May 29, 2012

Like the mobile channel itself, the bring-your-own-device model for enterprise mobility is nearing a maturation point of its own. No longer a scary mystery to CIOs, BYOD is seen by most insurance IT leaders as a logical, unavoidable extension of the consumerization of IT that carriers must embrace if they want to be able to attract the best employees.


The mobile channel has quickly become the top priority for many insurance companies, but are carriers realizing a return on their mobile investments? Does it really matter? Insurance & Technology's June digital issue reexamines the conventional wisdom around providing mobile financial services and reveals the cold, hard truth about insurers' mobile strategies.

Baltimore-based life insurer Transamerica ($1.2 billion of insurance in force as of Dec. 31, 2011) says allowing the company's network of producers to use their personal iPads in customer meetings is an important differentiator for the company. "They're getting their own iPads as independent salespeople — you see iPads up and running at the industry meetings," says Michael Babikian, CMO of Transamerica Brokerage, the carrier's distribution arm. "We want to get more resources in the hands of a producer closer to the sale."

And while mobile device management software allowing remote accesss to and wiping of handsets is a no-brainer for any enterprise, it's not the only way to combat the rising number of malware attacks on smartphone operating systems. Babikian says there are "several" offerings on the market to help prevent personal information from being compromised between transmission from the phone to the insurer.

"There are virus walls that are set up in applications so viruses can't jump from app to app," he says. "There are security protocols that are quite different on these devices. It's already being done in work environments with BYOD. In corporate settings there are a whole slew of applications that have that firewall built into the app itself."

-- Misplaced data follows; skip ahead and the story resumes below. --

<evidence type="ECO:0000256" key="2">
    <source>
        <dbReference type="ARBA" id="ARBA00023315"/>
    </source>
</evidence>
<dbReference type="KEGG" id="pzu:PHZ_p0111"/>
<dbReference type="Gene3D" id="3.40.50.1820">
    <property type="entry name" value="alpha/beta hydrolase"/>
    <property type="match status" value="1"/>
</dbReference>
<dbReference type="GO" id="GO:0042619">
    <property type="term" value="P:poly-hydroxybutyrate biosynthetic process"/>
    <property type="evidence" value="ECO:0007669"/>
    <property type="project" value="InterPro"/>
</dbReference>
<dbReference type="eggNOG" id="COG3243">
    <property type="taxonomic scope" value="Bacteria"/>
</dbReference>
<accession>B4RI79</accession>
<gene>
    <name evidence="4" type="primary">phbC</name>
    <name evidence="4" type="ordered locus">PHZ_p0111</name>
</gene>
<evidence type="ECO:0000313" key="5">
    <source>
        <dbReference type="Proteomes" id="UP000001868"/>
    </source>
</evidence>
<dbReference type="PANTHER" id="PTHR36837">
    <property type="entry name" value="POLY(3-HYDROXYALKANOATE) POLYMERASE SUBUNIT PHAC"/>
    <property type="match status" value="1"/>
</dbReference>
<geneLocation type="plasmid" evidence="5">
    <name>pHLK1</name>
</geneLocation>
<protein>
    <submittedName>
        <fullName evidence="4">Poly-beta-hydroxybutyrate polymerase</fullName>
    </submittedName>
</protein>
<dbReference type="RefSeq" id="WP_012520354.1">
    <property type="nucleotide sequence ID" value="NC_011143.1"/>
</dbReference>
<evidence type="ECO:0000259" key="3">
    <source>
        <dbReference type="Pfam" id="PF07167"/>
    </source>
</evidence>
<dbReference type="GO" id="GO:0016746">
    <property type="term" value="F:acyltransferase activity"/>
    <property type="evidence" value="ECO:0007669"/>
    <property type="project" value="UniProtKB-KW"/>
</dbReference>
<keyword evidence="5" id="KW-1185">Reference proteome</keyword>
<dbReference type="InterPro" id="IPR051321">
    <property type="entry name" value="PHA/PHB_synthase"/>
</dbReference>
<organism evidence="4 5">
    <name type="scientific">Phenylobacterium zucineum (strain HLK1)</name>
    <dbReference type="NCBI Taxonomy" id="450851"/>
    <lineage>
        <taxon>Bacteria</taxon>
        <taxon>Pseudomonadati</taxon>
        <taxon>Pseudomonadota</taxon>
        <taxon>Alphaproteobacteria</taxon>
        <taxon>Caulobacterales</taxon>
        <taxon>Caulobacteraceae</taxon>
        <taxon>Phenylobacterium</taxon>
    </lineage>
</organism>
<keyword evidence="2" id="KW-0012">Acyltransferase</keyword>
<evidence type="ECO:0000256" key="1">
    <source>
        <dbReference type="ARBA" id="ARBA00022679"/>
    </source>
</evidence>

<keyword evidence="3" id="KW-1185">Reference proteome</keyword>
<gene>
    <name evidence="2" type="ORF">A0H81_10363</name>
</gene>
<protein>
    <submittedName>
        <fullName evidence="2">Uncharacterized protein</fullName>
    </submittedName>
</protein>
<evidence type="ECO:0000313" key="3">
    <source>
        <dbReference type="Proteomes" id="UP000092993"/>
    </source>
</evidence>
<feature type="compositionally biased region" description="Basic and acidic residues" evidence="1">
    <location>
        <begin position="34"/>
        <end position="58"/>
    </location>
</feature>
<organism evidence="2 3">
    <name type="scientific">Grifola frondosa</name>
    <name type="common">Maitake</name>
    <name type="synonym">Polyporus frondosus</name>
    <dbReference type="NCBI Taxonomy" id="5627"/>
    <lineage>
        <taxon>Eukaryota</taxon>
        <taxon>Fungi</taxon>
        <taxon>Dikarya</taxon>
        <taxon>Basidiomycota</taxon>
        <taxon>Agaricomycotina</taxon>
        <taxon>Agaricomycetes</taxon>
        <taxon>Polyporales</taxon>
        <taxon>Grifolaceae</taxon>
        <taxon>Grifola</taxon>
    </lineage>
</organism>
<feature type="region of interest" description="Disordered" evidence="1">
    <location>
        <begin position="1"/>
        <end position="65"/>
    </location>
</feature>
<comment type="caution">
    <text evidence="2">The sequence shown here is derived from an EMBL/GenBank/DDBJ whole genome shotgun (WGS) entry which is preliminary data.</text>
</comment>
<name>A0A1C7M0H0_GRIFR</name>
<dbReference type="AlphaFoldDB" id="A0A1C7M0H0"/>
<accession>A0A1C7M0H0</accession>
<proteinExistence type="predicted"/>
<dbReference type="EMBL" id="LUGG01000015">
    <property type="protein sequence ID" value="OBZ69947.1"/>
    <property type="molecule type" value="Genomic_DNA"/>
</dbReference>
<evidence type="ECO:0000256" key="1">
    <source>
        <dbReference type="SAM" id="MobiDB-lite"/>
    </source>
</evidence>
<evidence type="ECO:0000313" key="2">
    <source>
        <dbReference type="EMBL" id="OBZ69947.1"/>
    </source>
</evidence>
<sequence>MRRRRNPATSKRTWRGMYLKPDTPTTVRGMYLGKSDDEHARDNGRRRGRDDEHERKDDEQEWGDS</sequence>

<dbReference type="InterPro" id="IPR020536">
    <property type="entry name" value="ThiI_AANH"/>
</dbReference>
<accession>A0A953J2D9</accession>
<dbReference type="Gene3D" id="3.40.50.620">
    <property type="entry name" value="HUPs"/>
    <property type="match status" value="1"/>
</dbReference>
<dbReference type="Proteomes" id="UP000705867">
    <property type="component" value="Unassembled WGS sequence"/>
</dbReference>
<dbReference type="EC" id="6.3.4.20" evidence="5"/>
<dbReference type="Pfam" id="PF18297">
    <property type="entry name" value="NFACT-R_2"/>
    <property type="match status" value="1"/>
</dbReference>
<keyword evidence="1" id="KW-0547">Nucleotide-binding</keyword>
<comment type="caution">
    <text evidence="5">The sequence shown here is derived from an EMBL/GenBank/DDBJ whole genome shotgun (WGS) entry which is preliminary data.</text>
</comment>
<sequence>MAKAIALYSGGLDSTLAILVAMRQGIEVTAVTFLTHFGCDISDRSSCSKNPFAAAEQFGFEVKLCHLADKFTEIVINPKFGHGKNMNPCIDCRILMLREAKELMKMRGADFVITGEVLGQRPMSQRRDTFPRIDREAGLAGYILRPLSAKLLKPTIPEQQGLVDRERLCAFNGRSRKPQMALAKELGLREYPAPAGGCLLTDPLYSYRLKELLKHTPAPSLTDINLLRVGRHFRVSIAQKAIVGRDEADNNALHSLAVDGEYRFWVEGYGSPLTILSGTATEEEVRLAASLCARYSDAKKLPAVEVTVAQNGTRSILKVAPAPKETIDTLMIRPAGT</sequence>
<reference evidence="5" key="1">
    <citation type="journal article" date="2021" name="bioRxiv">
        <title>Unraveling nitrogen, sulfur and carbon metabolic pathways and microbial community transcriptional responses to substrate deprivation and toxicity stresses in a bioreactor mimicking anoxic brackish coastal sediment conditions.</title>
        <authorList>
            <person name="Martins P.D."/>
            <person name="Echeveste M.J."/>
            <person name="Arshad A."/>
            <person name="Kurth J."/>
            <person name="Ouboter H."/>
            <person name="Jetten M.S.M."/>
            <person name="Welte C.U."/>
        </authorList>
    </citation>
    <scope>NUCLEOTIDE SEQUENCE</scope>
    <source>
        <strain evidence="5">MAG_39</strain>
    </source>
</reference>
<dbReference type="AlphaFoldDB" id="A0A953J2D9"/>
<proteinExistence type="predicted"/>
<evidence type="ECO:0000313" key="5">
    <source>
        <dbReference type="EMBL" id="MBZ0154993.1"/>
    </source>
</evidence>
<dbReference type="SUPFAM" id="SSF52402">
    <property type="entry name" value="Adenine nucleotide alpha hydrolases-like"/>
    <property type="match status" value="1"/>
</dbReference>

Managing BYOD Costs

For companies whose internal employees are looking to use their personal devices for e-mail access and more, Cass Information Systems, a firm that grew up with wired telecom, offers one way to manage the costs associated with BYOD. The company worked with Columbus, Ohio-based Nationwide Insurance on software that identifies an employee's business use of a personal device and reimburses the employee's wireless carrier directly rather than cutting a check to the employee.

"This is a component of a total telecom expense management solution we're doing for Nationwide," says Gary Langfitt, president of St. Louis-based Cass Expense Management Services. "We're also managing their wired and long distance [telecom service], and the whole idea of getting the cost centers correct is very important to Nationwide."

The Cass offering integrates with Nationwide's human resources information systems, allowing the insurer to track where any mobile device -- and its associated costs -- are within the organization. "As the employee is moving within the organization, the expenses associated with the employee are moving as well," notes Carl Friedholm, VP of IT for Cass. "We're automating that and integrating back into the Nationwide general ledger."

Cass's software also inventories corporate-liable devices, allowing Nationwide to easily find devices with corporate access that need to be deprovisioned or remote-killed. This is accomplished through an integration with the insurer's mobile-device management software from San Francisco-based Good Technology.

ABOUT THE AUTHOR
Nathan Golia is senior editor of Insurance & Technology. He joined the publication in 2010 as associate editor and covers all aspects of the nexus between insurance and information technology, including mobility, ...